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The Imaginative Conservative

Irving Babbitt believed that man defined himself not by his rights, but by his duties, and particularly how willing he was to restrain his darker impulses and sacrifice himself for another... Famously, when Paul Elmer More and...

The dismantling of the idea of the West unwittingly wrought massive damage upon the very ways in which Western citizens viewed themselves, disconnecting them not only from other cultures and peoples but also from one another... The dismantling...
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Edmund Burke’s principle of order is an anticipatory refutation of utilitarianism, positivism, and pragmatism, an affirmation of that reverential view of society which may be traced through Aristotle, Cicero, Seneca, the Roman jurisconsults, the Schoolmen, Richard Hooker, and lesser thinkers. It is this; but it is more...

Though Christopher Dawson remained unsure why the Natural Law developed, he did not hesitate to celebrate it. He remained firmly convinced that the development of Natural Law did not randomly emerge from individual genius, but rather believed that individual genius arose out of the various traditions and...
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Poetry is able to grant the reader the ability to perceive that reality, in spite of its often chaotic and random appearance, has some underlying unity by which it is bound together. This insight, in turn, provides the terms by which one may make peace with the...
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Edmund Burke transcends party struggles and the questions of his hour; and, though suspicious from first to last of abstract doctrine and theoretic dogma, he will endure not for what he did, but for what he perceived... Burke and the Nature of Politics:...

Christopher Dawson stood as an antagonist against the conformity of progressive and professional history, and he rightly noted that such history negates not just personality but the very essence of creativity itself... While the domestic violence...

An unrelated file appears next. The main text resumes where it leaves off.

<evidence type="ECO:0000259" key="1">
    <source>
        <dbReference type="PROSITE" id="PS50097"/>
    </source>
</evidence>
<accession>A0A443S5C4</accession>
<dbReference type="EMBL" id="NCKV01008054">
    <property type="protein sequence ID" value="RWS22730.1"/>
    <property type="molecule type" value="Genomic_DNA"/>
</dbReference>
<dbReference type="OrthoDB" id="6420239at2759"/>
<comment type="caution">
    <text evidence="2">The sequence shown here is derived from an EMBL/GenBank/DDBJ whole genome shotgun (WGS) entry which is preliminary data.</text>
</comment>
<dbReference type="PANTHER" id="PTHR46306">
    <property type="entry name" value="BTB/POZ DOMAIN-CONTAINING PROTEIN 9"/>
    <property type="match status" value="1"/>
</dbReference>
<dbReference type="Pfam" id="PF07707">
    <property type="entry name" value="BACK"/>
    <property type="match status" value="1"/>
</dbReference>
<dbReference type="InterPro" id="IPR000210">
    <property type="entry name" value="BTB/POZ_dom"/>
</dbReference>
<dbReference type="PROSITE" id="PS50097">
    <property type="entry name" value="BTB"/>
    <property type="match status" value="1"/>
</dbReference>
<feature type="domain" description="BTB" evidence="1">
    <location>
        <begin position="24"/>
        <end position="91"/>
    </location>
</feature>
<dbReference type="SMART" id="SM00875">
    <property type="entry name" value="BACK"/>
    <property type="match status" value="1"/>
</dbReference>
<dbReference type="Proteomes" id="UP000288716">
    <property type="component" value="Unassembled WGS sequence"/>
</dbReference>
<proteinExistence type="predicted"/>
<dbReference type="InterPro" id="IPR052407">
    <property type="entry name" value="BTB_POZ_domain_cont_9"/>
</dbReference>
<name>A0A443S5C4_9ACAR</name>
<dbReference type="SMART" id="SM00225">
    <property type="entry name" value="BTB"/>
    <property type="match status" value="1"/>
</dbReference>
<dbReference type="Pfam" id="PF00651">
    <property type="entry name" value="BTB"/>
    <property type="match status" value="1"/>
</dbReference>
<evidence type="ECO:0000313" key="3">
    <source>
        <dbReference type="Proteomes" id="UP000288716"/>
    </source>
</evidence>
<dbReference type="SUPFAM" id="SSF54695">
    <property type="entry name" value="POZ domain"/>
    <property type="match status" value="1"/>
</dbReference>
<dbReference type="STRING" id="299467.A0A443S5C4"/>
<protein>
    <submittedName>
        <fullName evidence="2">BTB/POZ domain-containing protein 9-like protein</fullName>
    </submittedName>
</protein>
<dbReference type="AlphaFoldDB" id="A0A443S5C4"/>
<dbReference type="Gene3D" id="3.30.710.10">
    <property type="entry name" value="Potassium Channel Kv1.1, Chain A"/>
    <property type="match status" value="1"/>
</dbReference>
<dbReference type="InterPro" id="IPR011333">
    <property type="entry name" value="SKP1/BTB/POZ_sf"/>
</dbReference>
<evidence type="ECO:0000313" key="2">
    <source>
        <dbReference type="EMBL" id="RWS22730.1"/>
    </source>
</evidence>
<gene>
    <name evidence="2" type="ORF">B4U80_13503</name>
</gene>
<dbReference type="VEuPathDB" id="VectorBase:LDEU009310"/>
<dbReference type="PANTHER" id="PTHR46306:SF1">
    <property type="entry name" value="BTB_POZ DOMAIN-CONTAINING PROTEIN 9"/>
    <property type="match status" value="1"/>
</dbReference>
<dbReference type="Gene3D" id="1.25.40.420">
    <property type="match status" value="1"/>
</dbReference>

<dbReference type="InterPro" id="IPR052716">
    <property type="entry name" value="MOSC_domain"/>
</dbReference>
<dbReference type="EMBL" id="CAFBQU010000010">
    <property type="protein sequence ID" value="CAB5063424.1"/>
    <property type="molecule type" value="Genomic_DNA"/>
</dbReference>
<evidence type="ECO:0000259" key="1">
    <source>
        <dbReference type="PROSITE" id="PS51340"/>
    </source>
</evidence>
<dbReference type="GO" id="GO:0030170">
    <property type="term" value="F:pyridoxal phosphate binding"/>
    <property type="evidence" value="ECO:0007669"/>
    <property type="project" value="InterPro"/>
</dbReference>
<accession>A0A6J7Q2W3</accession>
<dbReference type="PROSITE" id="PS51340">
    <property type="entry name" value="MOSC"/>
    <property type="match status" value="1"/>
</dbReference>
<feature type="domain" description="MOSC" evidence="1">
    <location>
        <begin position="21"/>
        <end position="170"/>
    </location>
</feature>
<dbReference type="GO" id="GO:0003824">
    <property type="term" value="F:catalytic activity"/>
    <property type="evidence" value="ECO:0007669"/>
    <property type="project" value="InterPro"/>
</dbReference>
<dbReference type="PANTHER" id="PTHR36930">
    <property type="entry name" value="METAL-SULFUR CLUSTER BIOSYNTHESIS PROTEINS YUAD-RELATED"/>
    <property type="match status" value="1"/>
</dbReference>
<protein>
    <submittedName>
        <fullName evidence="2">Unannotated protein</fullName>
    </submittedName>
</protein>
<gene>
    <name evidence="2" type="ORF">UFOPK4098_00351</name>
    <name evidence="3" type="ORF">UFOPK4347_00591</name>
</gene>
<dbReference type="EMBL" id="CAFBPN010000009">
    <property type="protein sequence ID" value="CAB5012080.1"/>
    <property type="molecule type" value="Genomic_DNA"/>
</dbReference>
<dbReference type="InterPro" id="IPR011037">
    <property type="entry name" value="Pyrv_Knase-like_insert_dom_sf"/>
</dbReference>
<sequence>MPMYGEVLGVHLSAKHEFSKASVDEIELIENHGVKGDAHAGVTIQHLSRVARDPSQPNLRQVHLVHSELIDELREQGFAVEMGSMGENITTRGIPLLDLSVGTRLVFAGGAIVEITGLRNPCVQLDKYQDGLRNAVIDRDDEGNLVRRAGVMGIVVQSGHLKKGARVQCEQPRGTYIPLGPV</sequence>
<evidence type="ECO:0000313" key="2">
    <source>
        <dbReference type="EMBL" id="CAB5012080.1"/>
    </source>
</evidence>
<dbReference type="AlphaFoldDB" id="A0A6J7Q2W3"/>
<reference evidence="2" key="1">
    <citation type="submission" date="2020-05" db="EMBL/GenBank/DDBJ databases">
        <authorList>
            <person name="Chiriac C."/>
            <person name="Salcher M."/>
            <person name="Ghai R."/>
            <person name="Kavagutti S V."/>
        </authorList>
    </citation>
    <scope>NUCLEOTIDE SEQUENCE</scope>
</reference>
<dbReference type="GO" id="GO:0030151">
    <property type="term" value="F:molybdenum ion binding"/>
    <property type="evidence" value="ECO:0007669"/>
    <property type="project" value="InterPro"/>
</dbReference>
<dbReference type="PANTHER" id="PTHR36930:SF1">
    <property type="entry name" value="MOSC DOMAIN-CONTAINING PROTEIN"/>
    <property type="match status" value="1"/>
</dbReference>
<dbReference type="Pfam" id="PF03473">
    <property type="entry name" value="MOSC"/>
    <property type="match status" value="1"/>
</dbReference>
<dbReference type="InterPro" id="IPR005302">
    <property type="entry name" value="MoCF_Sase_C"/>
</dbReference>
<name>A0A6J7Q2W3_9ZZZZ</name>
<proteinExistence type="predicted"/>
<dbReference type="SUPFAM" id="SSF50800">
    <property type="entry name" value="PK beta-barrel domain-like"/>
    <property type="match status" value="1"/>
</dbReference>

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Is Robert Nisbet's The Quest for Community a historical artifact or a living source of wisdom? Has his insight into the natural human desire for community become a moot point in light of the rise of the State, which has replaced the church, family, and neighborhood?...
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Irving Babbitt wrestled with those fundamental life questions that relate to the fate of man in the modern world. What he chose to say about this world of increasing material organization continues to make Babbitt’s work and thought disturbing and unpalatable...

Edmund Burke, like his Whig forebears, believed in the existence of a higher moral law to which all valid positive law must conform, a universal law which manifests itself in diverse concrete forms, in the great variety of legal codes and customs that constitute particular cultural traditions... Today’s...
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T.S. Eliot reminds us that the answers to our soul’s depravity are all around us, in our collective culture—the books we read, the places we inhabit, the music we listen to—but also that culture can only survive if we remember it and keep it alive... ...
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Even when addressing non-Christians, Christian humanism's willing receptiveness of the supernatural opens itself to the truths of revelation and of the human religious experience, allowing it to speak intimately and truthfully to the whole person... The Return of Christian Humanism: Chesterton, Eliot, Tolkien,...
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The story of Beauty and the Beast is the oldest story in the Christian world. It’s the story about love, sacrifice, and redemption... Several nights ago, I reluctantly watched Disney’s 2017 live version of Beauty...
Christopher Dawson
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Christopher Dawson held that the Christian religion created a distinctive culture that not only preceded, but has continued long after, the thirteenth century. It is only by examining this cultural dynamism that one can appreciate why modern society is a mutilated, or a "secularized," version of Christendom...